ABIDJAN and JOHANNESBURG (Bloomberg) -- Ivory Coast plans to conclude the licensing of six oil blocks by June as the country seeks to increase crude output amid rising interest from supermajors to explore in West Africa.
The government is in talks with French and Italian majors about the blocks, Minister of Petroleum, Energy and Renewable Energy Abdourahmane Cisse said in an interview in Cape Town on Monday, declining to identify the companies. The country was nearing production-sharing deals for at least four blocks with Total and Eni, people familiar with the matter said in November.
Ivory Coast has 48 demarcated oil blocks, of which four are in production and another 24 under exploration, Cisse said. Output averages about 70,000 bpd, but “the potential is a lot higher,” he said.
Producers from BP to Tullow Oil are exploring in the world’s biggest cocoa grower as operators are raising output to about 200,000 bpd in neighboring Ghana. Ivory Coast is seeking to diversify an economy whose exports are dominated by shipments of the chocolate ingredient and gold.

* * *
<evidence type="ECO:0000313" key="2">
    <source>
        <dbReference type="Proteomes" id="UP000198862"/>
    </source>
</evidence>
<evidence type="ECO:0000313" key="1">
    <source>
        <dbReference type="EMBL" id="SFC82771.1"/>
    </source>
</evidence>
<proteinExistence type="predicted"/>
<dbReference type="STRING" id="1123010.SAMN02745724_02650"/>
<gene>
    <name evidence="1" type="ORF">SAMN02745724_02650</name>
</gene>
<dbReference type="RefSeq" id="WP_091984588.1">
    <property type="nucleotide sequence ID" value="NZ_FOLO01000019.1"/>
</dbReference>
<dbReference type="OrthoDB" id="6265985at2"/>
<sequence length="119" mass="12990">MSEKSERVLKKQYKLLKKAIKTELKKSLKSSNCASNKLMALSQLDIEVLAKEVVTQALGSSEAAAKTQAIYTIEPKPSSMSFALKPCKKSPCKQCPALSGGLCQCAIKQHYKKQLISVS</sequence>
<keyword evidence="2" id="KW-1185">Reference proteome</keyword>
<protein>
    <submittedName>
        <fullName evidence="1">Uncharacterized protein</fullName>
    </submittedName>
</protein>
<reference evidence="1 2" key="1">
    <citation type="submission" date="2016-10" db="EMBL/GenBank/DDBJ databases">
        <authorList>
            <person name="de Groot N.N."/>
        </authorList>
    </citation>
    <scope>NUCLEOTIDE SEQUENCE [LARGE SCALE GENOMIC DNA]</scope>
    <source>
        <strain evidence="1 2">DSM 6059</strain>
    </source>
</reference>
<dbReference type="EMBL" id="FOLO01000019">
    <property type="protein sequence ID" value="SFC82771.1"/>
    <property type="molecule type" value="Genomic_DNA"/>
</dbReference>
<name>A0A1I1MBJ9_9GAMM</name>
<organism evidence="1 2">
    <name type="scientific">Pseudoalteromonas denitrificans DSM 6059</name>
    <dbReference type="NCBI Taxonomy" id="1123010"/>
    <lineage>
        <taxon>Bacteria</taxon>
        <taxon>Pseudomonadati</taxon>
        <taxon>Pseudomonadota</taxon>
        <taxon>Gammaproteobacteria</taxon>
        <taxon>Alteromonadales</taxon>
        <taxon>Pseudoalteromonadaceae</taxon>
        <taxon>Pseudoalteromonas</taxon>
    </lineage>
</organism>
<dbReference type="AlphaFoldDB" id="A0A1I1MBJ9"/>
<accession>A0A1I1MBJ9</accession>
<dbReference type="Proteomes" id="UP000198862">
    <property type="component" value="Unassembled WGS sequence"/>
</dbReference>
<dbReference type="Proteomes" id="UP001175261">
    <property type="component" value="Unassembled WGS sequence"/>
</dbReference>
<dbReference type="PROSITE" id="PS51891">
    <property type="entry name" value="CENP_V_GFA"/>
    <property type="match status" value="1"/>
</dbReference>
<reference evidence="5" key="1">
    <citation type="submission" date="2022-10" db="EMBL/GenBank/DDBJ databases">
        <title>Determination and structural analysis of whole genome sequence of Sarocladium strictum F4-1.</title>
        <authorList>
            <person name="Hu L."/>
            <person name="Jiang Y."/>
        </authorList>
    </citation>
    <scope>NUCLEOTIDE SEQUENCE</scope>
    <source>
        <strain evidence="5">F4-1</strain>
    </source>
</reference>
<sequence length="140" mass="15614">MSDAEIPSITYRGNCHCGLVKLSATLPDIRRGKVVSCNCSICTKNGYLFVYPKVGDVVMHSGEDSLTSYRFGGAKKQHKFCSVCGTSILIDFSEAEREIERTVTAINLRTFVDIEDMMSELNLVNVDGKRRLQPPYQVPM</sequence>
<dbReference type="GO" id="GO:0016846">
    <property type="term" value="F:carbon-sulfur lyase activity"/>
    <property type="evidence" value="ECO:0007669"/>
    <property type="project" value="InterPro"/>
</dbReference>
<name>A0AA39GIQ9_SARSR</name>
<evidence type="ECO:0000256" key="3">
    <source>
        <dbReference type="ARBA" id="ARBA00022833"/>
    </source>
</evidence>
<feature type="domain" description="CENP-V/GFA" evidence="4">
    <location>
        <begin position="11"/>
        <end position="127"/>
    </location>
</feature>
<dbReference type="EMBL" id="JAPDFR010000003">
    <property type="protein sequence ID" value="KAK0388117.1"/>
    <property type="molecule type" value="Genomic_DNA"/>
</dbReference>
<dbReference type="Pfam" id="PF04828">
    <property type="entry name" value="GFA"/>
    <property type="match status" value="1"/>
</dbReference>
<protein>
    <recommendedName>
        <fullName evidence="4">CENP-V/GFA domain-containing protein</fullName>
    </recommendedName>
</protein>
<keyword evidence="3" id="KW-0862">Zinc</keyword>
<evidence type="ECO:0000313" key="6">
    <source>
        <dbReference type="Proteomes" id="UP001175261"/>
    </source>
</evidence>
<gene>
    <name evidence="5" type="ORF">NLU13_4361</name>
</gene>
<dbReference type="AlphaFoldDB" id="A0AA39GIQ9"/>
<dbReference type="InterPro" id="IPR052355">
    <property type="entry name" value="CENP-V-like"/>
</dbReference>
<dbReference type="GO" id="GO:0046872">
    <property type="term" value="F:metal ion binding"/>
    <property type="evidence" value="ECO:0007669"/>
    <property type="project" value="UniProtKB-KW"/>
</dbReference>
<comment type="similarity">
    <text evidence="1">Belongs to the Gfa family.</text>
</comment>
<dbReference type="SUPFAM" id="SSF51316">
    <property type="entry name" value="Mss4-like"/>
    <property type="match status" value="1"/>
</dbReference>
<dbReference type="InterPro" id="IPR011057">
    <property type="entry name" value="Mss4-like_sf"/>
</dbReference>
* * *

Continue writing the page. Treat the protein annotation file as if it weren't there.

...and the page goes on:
The government would like to increase the participation of local companies in its oil sector, even though it has no plans to make major changes to the sector’s code, said Cisse. The existing code is “actually pretty good” and any future alterations will not cause harm to existing participants, he said.
There are no signs that presidential elections scheduled for 2020 are causing uncertainty among investors or prompting them to put decisions on hold, said Cisse. In 2010, ex-President Laurent Gbagbo’s refusal to accept defeat in a vote triggered Ivory Coast’s worst-ever crisis in which at least 3,000 people died during a five-month standoff.
“We have six contracts that we’re negotiating right now with majors,” said Cisse. “It’s a sign that they actually believe in the country, otherwise they won’t be looking at it. We won’t have a remake of 2010."